3. Consider Outside Funding

If your HOA is having difficulty meeting its target budget with just homeowner dues, consider seeking outside funding, such as a bank loan. When taking out a loan, please make sure to find one with low interest. Many banks have programs that specifically cater to homeowners associations. A loan will help your association supplement its budget, protect the reserves, and pay for emergency repairs (if needed).


4. Offer Help

Aside from ensuring the financial health of the HOA, boards should also try to assist struggling homeowners. Due to job loss and a higher cost of living during a recession, many homeowners might need more funds to pay for everything, including HOA dues. Your HOA board might consider offering payment plans to ease their troubles.

Additionally, some organizations offer relief in times of difficulty. Make sure to research local organizations to see what resources are available in your community. Sometimes, the government also steps in to help, which happened during the COVID-19 pandemic when owners struggledwhat happened during the COVID-19 pandemic when owners were struggling to keep up with mortgage and HOA payments. Once you have all the information, spread the word. This way, homeowners know what options are available to them.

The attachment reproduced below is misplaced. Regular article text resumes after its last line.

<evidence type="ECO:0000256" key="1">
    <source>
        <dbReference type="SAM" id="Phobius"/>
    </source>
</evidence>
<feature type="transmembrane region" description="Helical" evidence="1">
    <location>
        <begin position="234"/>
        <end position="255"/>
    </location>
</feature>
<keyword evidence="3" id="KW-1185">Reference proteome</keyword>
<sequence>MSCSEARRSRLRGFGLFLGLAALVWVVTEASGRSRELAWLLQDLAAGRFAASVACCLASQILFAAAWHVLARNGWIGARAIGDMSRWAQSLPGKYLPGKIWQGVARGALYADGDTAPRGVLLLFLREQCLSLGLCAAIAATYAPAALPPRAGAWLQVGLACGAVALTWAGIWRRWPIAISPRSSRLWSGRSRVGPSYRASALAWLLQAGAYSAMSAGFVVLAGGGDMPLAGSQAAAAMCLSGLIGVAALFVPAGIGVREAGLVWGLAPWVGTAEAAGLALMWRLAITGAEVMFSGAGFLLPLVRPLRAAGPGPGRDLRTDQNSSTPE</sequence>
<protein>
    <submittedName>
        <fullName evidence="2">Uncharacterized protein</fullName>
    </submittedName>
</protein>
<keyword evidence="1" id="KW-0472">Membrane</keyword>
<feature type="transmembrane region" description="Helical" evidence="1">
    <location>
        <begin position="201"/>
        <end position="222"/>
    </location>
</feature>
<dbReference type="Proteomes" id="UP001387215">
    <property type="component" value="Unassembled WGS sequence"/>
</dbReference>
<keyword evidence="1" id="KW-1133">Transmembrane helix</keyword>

If the recession didn’t affect your community as much, consider extending a helping hand to other communities. You can organize a fundraiser or make donations, and this is an excellent way to give back and build camaraderie with other communities.


5. Seek Help

If your HOA board needs to be equipped to handle the effects of a recession, ask for help. Feel free to reach out to your HOA management company. Your HOA manager can help you devise a plan for the recession, cut unnecessary expenses, and even negotiate with vendors.


The Importance of Communication During a Recession

Recessions can be scary, not just for homeowners associations but for all residents. People are facing pay cuts, reduced work hours, and a higher cost of living. Many homeowners feel stressed during this time because they are still determining if they will still have a job the next day. And so an HOA that constantly knocks on their doors, asking for payment, can send them over the edge.

This is why communication matters. Make sure homeowners can reach the HOA board and the manager if they need help. Board members should also actively communicate with homeowners. Explain to them that the recession can affect the association, too, and that it will take everyone’s cooperation and understanding to keep the community afloat. Tell them of any expenses you had to cut back on, including any projects that have been delayed as a result.

Compassion is essential, but that doesn’t mean the association should completely do away with collections. Dues still play a vital role in the financial health of the community. Instead of eliminating rights, consider offering payment plans or early bird discounts.


Can a Recession Affect the HOA? Answered!

A recession can have long-lasting impacts on any homeowners association. Now that you know how to prepare for it, make sure to start your preparations early. Acting too late, when a recession is already in full force, may not yield desirable results.